The fascination with near earth objects ( or NEO’s) has grown from the increased awareness of a computer based civilization that is constantly searching the sky. From the numerous space agencies that are in every country, continuous scans of the sky are regularly turning up new objects that have a close proximity to earth in their flight paths. Also, as the amateur astronomer’s telescopes have become less expensive and more reliable, there are more and more people out observing the sky and watching the beautiful cosmos around us.
One the the most important pieces of information to know concerning this topic is that the possibility of a near earth object, large enough to cause extensive damage, hitting the earth is very low. In a recent article from wikipedia.com, the impact rate for objects up to 10 meters happens every year, but the majority of the material burns up in the atmosphere during its speedy and intense entrance into the earth’s atmosphere.
Objects ranging up to 50 meters in size have a realistic chance of intersecting with the earth’s atmosphere every 1,000 years, with a possible impact capacity equal to 15 megatons. If an object of this size were to enter the atmosphere, a reassuring note is that due the speed of it entering the atmosphere, it would most likely explode above the surface and then dissipate. Considering that over 70% of the surface of the earth is covered by water, the effects of a potential blast have a much smaller probability of impacting human population.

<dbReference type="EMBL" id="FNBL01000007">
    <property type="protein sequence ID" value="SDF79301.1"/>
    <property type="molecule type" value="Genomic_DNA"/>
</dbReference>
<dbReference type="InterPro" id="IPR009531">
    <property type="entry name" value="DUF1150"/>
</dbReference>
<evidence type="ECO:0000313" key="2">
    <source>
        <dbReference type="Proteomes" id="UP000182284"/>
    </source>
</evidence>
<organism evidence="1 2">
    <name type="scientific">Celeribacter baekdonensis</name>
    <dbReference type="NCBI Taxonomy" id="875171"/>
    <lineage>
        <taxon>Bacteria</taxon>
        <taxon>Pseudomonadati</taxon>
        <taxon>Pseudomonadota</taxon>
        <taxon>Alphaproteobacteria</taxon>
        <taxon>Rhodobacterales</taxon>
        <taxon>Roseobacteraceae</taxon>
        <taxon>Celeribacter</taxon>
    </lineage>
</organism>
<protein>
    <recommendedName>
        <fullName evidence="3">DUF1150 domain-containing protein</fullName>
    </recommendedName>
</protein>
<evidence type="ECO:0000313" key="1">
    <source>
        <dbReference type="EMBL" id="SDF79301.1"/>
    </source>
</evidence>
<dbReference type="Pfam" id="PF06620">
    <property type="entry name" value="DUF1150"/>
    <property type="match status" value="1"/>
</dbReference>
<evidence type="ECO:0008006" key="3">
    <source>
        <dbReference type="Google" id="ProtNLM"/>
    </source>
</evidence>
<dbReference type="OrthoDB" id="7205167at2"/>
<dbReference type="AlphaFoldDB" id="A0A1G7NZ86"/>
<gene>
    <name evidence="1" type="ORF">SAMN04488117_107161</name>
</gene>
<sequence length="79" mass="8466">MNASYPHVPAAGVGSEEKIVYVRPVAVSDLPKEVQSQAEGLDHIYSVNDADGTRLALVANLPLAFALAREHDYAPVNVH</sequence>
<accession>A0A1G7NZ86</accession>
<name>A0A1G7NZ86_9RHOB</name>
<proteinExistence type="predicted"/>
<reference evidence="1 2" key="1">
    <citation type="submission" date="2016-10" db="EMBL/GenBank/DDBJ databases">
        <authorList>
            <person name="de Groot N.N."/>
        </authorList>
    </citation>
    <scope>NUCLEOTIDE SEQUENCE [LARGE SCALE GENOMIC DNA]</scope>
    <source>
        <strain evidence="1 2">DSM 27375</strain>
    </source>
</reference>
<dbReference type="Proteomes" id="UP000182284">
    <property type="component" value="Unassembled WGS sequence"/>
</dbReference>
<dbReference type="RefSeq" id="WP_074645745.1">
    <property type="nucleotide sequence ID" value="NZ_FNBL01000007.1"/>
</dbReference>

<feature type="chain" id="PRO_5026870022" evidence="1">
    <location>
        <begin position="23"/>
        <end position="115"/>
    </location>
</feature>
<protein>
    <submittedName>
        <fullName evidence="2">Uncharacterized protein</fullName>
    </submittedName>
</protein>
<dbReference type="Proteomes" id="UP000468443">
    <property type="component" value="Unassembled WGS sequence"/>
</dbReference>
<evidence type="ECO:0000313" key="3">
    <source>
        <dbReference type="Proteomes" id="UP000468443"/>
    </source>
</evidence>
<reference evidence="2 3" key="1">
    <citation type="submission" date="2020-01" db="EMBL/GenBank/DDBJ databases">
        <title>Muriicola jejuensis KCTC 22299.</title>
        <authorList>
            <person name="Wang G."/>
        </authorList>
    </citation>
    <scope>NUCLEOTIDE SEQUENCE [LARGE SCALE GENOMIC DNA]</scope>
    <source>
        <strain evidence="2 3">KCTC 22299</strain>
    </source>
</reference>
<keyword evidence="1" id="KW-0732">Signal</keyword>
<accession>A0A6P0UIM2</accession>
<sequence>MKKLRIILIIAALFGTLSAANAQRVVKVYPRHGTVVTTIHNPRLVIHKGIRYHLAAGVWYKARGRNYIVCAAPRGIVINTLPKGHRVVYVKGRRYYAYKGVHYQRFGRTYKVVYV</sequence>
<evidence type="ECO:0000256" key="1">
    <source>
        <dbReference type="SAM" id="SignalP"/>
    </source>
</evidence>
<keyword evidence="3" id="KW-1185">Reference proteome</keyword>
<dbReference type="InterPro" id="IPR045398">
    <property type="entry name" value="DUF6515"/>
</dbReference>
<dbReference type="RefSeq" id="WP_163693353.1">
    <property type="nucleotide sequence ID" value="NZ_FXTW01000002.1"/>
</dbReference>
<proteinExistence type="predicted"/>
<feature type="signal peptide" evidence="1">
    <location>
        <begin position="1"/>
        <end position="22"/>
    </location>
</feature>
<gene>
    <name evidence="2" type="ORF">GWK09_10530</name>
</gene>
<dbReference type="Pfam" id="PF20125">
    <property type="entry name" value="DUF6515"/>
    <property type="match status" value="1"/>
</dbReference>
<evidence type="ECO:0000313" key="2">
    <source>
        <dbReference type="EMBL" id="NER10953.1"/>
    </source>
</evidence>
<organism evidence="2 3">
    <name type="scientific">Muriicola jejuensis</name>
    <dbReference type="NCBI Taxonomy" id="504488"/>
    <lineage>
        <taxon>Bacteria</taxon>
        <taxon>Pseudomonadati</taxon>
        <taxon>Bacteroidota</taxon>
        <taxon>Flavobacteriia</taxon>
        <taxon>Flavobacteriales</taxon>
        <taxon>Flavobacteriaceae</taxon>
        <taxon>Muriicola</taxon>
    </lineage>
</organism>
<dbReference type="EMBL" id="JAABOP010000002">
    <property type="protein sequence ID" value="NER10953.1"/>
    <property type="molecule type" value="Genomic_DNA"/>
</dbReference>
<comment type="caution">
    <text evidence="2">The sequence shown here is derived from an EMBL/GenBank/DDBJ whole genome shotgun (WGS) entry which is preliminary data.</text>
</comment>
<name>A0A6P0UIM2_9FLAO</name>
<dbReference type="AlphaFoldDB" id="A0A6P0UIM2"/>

Despite all the scary possibilities one of the most enjoyable aspects of today’s technology is watching the stars and comets in the night sky. From the personal telescope to the star tracking software available on computers, you can see and watch as these pieces of rock hurtle through the inner realm of our solar system against the immense backdrop of the universe. As we become more and more aware of all that surrounds us, we should not become afraid of all the problems that may beset us, rather we need to see all the opportunity that awaits us in just past the atmosphere.